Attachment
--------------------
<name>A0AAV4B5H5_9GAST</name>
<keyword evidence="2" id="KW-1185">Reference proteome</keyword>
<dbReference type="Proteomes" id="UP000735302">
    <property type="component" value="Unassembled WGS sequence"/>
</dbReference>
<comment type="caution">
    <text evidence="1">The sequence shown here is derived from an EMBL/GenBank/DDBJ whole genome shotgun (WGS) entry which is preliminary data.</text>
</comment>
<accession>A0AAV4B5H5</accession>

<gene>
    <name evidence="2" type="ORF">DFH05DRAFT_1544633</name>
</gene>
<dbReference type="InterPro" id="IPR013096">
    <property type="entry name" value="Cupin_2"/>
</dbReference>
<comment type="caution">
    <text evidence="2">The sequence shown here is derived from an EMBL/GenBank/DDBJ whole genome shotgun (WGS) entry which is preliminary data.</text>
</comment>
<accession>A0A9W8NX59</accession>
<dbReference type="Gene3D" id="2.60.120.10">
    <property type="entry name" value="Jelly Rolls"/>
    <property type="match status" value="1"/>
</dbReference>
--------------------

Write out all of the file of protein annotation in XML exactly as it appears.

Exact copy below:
<name>A0AAV4B5H5_9GAST</name>
<keyword evidence="2" id="KW-1185">Reference proteome</keyword>
<dbReference type="Proteomes" id="UP000735302">
    <property type="component" value="Unassembled WGS sequence"/>
</dbReference>
<comment type="caution">
    <text evidence="1">The sequence shown here is derived from an EMBL/GenBank/DDBJ whole genome shotgun (WGS) entry which is preliminary data.</text>
</comment>
<accession>A0AAV4B5H5</accession>

<gene>
    <name evidence="2" type="ORF">DFH05DRAFT_1544633</name>
</gene>
<dbReference type="InterPro" id="IPR013096">
    <property type="entry name" value="Cupin_2"/>
</dbReference>
<comment type="caution">
    <text evidence="2">The sequence shown here is derived from an EMBL/GenBank/DDBJ whole genome shotgun (WGS) entry which is preliminary data.</text>
</comment>
<accession>A0A9W8NX59</accession>
<dbReference type="Gene3D" id="2.60.120.10">
    <property type="entry name" value="Jelly Rolls"/>
    <property type="match status" value="1"/>
</dbReference>